It’s a good idea to understand the respective benefits of every single one of the following pull up variations.
If there’s one upper body exercise every strength athlete should include in their training program, it’s pull-ups.
I like to think of pull-ups as squats for the upper body; no other exercise gives you as much bang for your buck, so to speak. The pull up is a compound exercise that engages multiple muscle groups while at the same time developing functional strength as well as a powerful grip.
Plus, they’re convenient; all you need to do them is your own body and something to hang from!
Add these pull up variations to your training routine if you want to challenge your body in different ways.
1. Chin Up
To do a chin-up, grab the pull-up bar a shoulder’s width apart with your palms facing inward towards your face. This grip is also known as supinated grip or underhand grip. One easy way to remember this is that your palms are near your chin, hence the name!
From a hanging position, pull yourself upward until your chin clears the bar. Avoid swinging, kicking, swaying your body to get yourself over the bar or other pull-up mistakes. Pause at the top, then lower yourself down slowly to the starting position.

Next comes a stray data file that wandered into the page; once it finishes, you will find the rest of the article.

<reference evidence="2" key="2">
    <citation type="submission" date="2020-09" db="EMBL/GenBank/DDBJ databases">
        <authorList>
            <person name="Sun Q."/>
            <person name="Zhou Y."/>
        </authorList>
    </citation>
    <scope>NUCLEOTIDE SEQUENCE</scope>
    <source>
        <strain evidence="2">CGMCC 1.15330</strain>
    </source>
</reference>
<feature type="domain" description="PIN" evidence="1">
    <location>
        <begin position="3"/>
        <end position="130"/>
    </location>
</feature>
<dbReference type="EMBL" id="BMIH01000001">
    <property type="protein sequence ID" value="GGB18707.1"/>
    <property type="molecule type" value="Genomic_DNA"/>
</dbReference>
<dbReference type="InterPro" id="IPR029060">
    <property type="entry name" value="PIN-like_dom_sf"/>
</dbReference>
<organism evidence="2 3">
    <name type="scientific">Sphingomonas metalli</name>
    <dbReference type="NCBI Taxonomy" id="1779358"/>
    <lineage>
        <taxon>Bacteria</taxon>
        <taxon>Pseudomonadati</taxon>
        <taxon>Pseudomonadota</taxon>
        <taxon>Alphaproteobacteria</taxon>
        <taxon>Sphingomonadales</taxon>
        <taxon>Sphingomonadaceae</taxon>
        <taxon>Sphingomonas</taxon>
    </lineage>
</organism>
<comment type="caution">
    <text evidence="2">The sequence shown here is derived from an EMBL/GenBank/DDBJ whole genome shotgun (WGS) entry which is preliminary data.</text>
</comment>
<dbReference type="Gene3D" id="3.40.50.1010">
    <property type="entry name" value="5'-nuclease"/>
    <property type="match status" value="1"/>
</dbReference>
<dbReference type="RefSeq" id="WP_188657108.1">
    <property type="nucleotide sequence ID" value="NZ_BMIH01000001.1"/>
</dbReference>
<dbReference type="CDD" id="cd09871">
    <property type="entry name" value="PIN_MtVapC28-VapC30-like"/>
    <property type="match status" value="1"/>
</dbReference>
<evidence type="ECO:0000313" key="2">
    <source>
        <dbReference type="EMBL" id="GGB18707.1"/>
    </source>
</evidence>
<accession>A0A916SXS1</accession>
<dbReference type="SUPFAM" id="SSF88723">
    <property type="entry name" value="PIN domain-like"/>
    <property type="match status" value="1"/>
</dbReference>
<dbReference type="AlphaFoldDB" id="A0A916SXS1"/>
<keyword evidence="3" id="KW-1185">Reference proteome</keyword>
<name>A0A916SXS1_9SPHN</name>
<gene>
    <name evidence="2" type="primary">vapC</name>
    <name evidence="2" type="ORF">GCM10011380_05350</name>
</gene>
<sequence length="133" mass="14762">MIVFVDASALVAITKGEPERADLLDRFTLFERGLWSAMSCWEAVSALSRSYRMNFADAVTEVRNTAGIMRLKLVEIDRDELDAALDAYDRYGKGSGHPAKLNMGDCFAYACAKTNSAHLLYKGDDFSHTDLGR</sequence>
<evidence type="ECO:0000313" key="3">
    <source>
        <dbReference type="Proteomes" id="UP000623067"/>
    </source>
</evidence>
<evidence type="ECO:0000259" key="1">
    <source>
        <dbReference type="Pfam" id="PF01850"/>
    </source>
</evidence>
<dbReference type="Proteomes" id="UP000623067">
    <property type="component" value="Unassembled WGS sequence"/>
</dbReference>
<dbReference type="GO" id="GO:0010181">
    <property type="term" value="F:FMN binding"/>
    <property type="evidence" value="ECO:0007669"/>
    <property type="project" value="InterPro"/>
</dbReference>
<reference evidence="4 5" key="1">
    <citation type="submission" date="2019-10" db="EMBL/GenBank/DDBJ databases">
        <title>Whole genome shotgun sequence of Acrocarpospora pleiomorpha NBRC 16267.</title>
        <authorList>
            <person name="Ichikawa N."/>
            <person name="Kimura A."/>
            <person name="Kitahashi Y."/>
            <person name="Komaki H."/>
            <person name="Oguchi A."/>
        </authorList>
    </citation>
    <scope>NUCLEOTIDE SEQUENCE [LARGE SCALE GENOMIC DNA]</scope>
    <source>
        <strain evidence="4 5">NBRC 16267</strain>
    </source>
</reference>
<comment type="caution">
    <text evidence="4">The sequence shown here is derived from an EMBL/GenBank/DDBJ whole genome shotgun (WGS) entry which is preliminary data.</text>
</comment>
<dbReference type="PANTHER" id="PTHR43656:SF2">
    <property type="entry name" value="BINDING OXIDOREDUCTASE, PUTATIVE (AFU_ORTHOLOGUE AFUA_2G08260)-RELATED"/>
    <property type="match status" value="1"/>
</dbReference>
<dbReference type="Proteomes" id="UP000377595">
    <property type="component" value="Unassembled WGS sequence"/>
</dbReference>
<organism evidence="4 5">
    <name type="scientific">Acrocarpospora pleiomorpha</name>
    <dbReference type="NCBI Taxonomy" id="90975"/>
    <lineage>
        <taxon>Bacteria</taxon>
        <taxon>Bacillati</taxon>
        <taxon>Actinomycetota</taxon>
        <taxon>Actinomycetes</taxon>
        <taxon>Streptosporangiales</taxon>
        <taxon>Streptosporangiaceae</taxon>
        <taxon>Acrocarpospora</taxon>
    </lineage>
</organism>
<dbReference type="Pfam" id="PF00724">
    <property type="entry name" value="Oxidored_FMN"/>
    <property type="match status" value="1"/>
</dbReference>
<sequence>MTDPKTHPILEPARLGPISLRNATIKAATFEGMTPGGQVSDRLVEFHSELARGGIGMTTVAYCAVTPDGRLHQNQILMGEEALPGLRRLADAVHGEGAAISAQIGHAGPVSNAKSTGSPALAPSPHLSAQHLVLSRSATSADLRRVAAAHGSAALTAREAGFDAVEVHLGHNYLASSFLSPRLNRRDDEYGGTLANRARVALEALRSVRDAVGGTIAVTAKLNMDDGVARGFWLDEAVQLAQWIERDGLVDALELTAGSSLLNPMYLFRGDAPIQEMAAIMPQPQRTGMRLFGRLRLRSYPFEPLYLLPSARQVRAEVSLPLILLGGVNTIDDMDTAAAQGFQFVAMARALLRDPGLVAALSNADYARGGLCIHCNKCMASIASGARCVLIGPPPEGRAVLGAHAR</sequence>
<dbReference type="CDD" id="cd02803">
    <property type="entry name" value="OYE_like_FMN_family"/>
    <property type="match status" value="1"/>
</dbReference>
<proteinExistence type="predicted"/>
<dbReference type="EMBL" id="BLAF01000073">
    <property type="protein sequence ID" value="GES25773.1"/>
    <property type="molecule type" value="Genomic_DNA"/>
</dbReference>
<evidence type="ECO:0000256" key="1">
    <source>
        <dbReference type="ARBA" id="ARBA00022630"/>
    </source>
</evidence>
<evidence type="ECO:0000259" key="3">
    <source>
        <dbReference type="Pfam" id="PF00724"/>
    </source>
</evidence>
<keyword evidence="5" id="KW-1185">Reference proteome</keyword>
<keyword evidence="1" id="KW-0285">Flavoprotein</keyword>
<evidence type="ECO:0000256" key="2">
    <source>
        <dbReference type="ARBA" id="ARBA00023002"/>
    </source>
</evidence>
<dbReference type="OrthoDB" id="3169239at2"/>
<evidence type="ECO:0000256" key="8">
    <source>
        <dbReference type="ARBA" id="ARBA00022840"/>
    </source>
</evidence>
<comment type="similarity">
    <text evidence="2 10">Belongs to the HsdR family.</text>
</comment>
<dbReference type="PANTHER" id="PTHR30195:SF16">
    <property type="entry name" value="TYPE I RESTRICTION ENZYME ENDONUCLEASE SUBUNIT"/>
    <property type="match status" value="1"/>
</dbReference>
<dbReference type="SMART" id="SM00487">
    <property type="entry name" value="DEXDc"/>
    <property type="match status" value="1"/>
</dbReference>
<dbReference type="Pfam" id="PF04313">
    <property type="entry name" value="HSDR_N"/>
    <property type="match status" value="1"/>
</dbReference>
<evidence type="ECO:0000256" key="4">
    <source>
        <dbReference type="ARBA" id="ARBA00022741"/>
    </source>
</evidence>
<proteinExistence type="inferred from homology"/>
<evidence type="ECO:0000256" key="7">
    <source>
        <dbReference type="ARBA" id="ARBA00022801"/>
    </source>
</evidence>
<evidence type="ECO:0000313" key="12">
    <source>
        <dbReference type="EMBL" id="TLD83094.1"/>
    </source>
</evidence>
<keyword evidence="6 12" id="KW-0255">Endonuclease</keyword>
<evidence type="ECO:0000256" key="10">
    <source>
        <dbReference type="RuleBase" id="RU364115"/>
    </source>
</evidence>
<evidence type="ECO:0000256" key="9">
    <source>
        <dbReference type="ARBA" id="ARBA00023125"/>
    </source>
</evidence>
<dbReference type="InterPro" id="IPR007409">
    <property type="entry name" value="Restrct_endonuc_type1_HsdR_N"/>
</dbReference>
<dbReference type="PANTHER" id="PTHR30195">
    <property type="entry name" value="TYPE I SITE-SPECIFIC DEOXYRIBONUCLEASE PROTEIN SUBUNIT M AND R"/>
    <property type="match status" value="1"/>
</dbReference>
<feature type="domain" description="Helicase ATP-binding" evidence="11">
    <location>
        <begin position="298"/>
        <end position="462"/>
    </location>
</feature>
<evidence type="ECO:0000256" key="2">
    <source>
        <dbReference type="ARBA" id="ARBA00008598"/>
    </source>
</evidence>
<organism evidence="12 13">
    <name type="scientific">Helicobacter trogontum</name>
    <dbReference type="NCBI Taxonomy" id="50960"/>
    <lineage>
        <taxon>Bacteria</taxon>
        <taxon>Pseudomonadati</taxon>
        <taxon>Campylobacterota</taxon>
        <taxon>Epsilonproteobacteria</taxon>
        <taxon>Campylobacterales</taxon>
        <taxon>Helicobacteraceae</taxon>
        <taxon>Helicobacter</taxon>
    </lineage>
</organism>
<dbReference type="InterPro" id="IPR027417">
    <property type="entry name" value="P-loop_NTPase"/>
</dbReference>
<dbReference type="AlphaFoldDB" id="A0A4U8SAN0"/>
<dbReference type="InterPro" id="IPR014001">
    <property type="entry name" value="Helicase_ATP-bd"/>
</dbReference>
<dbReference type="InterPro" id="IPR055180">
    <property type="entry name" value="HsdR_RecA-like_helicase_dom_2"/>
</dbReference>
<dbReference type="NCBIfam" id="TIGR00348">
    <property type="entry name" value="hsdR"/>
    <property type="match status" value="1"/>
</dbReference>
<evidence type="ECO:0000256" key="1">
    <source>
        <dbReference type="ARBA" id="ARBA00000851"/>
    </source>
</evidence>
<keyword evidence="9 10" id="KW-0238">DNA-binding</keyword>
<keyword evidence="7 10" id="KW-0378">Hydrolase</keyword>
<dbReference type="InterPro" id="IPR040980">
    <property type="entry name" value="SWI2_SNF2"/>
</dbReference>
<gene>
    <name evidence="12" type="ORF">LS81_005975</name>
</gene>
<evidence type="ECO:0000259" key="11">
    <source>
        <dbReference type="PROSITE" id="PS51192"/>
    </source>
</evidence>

Unlike the pull-up, which we’ll discuss further down in this article, the chin-up focuses the effort on your biceps while also recruiting some of your chest. Because the chest’s pectoral muscles are so large, this means this exercise is often the easiest for beginners.
2. Classic Pull Up
The pull-up takes the same form as the chin-up, but instead of your palms facing inward, your palms face away from your body. This grip is also known as a pronated grip or overhand grip.
If you find the jump from chin-up to pull-up to dramatic, ease into the transition with negative pull-ups. This can help you to build up the strength needed to do a complete pull-up. Simply use a box or step stool to get into the top position of a pull-up. While keeping your core tight, lower yourself down into a hanging position.
Compared to the chin-up, the pull-up hits your lower trapezius and your lats better, making it less of a chest and arms workout and more of a back workout.